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8 tips for playing live drums with loops

By Clementine Moss

There is a magic in combining live and digital drums. Drum loops harness a world of sound that's impossible to create on an acoustic kit alone, and there are infinite ways to use them. On the other hand, when you play a live kit with digital loops, you’re adding the human element, as well as the uniqueness of your own voice and feel. It can be a match made in heaven.

Here are eight tips to owning your mixture of live playing and drum loops, whether you're working in a studio or on stage.


Love Playing to a Click Track

This goes without saying in so much of today’s music, but the better you are at playing to a metronome, the happier you’ll be when playing along to a loop.

Push and Pull Against Perfect Digital Time

This is your job as the human. You get to create the feel of the track by playing behind, on top of, or exactly with the beat. This is where your work with the metronome plays off. The chasm of space between notes is where your feel lies.


Pay Attention to Transitions

When you’re playing along to a track, your live transitions are probably the ones that are going to be most important, because you have the ability to build excitement in the feel, and splash around more. Make sure your fills and transitions are settled. Use the opportunity to say something on the drums as you move between parts.


Fit In

When you have two more-or-less complete drum tracks running, you have to make sure everything fits. For example, if there’s a killer pattern on the loop hi-hat, you should probably lay out on the live hat. Kick-drum patterns are often necessary to alter, as well, because two kicks going simultaneously can create unwanted flams. It's great time to experiment with patterns you would never normally play. In fact, I once played just a kick and snare through each verse of a song, and I was dealt a great lesson in restraint and power.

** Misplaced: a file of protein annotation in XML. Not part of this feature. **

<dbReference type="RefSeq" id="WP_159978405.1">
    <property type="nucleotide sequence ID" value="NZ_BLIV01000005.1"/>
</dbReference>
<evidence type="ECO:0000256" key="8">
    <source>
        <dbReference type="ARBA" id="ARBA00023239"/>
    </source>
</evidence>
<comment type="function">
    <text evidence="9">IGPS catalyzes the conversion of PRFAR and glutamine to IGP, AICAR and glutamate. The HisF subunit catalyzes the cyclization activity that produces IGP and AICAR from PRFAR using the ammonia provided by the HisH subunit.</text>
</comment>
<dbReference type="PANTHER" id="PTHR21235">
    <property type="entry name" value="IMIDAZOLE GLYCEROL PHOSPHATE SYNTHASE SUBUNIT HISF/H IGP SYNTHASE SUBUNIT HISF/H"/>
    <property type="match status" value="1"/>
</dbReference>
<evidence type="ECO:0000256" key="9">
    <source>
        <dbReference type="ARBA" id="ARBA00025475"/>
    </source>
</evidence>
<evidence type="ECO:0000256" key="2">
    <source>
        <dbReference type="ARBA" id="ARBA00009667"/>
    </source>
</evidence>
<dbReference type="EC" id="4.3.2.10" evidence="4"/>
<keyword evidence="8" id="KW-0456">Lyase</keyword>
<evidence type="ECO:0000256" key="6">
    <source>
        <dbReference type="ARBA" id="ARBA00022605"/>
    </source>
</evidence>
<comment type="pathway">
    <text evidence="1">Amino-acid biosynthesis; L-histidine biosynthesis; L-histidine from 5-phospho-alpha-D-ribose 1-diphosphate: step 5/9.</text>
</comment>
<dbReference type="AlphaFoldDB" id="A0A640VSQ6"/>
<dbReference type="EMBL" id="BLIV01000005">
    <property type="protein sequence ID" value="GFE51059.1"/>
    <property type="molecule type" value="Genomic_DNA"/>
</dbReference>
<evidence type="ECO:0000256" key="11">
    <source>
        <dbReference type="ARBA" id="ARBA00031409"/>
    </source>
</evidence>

Leave Space

Sometimes, the loop is exciting, and playing along with it is exciting, but when you listen back, it’s one big mishmash. Know how to edit yourself, and zero in on the main groove the two tracks are creating.


Practice Blowing It

Falling out of time with the loop may naturally happen as you practice the song, so it’s important to recognize when you are losing the tempo, and how to get quickly back in time. Trouble-shoot potential glitches and trouble spots in your performance. Nothing is more glaring than a drummer who is out of time with an electronic loop.


Add Cues

For live performances, make sure to add some cues to the drum loop so that you always know where you are in the song arrangement. It's easy to get disoriented when playing on stage in front of an audience. What you thought was a no-brainer in the practice studio can become a train wreck in the fog of performance. Something as simple as a tambourine figure or a snare accent incorporated into a loop can wake you up, and warn you about what's coming next—a verse, chorus, solo, bridge, breakdown section, and so on.

Push Your Limits

With so many creative possibilities on our laptops, the world is our oyster. Experiment. Push the boundaries of your creativity. Let go of the ways things have always been done. Create something that is uniquely yours. Rock it!

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